I presented the following paper at the 20th international congress of International Society For Psychological And Social Approaches to Psychosis, in Liverpool , UK, on Sept. 2nd, 2017.
Good morning everyone! My name is Elahe Hessamfar.
In the paper I am presenting to you today, I will offer a fresh theological interpretation of the language of madness. My theology is centered on my Christian faith, and that is the worldview through which I’ve engaged in this research.
I will be telling you why I believe a psychotic experience is laden with theological content. Therefore, spiritual discernment and theological reflection are essential components for successfully interpreting the voice of madness and leading the person toward true recovery.
This is in line with the thinking and research of Nev Jones and her co-authors, who, in a recent paper, wrote about “a heightened recognition of the ongoing entanglement” or “cross-contamination” of “supernatural and scientific discourse.” They found in their research that it was common for participants to use a scientific theory to “legitimize religious interpretations of particular experiences” or vice versa. Like Jones, I believe that sooner or later we all encounter experiences that refuse to fit into secular and reductionist categories we impose on them.
I acknowledge that theories abound about the meaning of psychosis. But though I started my research and my journey as a marginal Christian, over time, I became convinced that Christian narrative is philosophically the most coherent worldview, to illuminate the experience of psychosis. Why? Because the Christian redemptive narrative is not only the one that is closest to my personal impulses but also, in my opinion, it explains the human condition better than all else. In line with Jones’ findings, a Christian narrative will allow me to “successfully translate otherwise liminal, and often pathologized experiences into events that [are] ‘consistent with what’s been going on in Christianity’ for millennia.” While psychosis often pulls the rug out from under us, throwing into question our silent assumptions about the nature of reality, theology has the ability to give us answers or at least suggestions for a path forward.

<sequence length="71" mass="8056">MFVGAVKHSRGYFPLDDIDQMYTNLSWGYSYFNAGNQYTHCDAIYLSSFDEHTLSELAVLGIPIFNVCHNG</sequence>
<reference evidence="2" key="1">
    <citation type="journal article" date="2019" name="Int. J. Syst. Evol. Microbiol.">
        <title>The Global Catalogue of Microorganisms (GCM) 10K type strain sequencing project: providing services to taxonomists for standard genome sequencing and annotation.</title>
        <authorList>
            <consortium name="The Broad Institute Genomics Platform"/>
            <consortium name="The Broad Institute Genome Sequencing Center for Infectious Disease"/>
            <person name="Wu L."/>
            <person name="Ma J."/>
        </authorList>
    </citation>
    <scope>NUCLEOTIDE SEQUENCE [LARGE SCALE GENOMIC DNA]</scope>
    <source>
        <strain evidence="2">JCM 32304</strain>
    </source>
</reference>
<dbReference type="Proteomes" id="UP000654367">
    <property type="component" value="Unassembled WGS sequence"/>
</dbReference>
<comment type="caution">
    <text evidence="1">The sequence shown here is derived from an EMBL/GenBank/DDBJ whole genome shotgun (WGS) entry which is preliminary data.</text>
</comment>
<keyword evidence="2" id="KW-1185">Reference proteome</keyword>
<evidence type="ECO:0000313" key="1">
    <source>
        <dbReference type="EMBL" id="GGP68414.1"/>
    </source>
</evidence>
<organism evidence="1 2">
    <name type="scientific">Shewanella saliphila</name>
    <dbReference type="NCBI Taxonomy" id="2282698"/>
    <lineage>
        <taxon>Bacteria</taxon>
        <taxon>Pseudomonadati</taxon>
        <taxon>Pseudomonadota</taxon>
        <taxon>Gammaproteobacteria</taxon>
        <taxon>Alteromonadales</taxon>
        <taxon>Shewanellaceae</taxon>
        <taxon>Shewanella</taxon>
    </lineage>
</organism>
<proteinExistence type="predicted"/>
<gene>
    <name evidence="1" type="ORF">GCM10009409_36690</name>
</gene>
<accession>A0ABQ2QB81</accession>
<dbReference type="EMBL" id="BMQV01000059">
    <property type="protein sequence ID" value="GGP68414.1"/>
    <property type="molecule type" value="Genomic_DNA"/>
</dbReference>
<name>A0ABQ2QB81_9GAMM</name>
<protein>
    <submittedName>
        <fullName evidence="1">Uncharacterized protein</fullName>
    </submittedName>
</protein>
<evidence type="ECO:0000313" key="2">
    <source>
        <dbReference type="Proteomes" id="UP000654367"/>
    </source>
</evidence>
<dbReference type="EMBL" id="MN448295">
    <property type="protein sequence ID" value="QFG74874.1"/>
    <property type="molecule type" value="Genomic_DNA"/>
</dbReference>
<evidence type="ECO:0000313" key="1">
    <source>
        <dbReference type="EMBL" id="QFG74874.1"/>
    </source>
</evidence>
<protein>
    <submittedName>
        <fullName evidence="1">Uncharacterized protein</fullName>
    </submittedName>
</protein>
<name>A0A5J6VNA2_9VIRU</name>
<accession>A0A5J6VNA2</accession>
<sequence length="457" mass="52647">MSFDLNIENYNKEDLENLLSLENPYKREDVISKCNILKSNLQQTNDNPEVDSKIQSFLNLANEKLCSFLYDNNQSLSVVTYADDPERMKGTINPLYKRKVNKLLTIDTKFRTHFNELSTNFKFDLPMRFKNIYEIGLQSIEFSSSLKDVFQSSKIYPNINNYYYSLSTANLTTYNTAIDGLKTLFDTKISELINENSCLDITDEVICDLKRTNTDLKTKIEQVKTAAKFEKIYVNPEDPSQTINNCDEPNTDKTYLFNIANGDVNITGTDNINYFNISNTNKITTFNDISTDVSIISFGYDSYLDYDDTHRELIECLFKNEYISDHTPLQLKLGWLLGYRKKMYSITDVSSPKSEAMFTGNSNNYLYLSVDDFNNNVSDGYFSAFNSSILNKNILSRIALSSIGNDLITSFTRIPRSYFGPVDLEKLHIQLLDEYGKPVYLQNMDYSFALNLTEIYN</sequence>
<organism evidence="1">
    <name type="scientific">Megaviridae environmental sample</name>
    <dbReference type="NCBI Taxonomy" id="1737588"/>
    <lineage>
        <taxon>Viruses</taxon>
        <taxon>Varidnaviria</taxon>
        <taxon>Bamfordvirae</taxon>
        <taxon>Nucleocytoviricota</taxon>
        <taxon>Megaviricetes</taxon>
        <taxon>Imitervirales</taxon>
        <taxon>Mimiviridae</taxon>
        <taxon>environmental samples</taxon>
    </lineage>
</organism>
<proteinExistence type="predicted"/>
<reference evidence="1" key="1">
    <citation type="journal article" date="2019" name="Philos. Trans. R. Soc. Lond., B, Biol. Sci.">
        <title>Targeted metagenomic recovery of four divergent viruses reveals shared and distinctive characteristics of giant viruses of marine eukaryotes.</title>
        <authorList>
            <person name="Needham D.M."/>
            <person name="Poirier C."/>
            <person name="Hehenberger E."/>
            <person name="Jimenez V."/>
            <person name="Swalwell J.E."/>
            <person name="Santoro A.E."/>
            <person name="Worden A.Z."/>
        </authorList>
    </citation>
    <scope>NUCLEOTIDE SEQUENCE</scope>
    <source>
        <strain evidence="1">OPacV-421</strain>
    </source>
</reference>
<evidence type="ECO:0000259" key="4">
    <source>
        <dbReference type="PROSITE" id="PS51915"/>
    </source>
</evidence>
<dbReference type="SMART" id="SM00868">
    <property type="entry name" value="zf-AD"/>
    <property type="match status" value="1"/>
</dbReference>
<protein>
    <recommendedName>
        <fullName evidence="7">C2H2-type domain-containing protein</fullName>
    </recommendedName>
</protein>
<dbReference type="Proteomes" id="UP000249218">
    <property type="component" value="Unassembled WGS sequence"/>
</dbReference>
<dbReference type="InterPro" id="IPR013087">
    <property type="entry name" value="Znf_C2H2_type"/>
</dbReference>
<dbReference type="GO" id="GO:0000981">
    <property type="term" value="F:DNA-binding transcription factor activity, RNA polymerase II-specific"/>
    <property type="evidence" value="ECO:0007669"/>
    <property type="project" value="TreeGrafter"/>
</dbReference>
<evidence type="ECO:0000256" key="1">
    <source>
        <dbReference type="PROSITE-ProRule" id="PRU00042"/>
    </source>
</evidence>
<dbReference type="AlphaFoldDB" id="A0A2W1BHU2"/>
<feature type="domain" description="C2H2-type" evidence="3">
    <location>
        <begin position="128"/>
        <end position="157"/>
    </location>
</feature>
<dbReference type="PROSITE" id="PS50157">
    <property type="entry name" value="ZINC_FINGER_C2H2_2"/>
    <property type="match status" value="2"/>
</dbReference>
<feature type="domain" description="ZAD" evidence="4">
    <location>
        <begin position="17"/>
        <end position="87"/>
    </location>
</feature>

Understanding the language of madness requires radical hearing ability and capacity. I believe that faith and the indwelling of the Divine Spirit empowers that radical hearing. Madness speaks not only to the individual, but also to the community surrounding him; thus it offers a providential way for awakening.
I must note that my views are strongly influenced by my experience with my daughter, Helia, through her journey of madness for the past 17 years. I will not spend too much time here to discuss her case. I talked about the specifics of that experience in a panel discussion yesterday. I will briefly mention that the experience has been horrendous, yet rewarding and transformative in many ways.
Helia’s condition started in the year 2000, when she was diagnosed with “schizophrenia” at age 22. Her condition continued to worsen under medical care, and the downward spiral continued until she became catatonic. Her condition was deeper and darker than what medical science could explain. In the process the whole family was pulled into darkness with her. It was only when we started really listening to Helia’s silent communication that we decided to abandon our quest for medical answers and start exploring a different route.
Before all this, our family life was seemingly perfect. In many ways we were living the life that everyone else dreamt of. But we were blind to our own flaws. Like all other families, it took us a crisis and some sobering self-assessment to realize the dysfunctionality that had ruled us so pervasively. We were all living for ourselves, and could see no wrong with our life style—a life style that was ultimately turned upside down. We had not understood the truth laid out in Scripture that any house divided against itself shall not stand.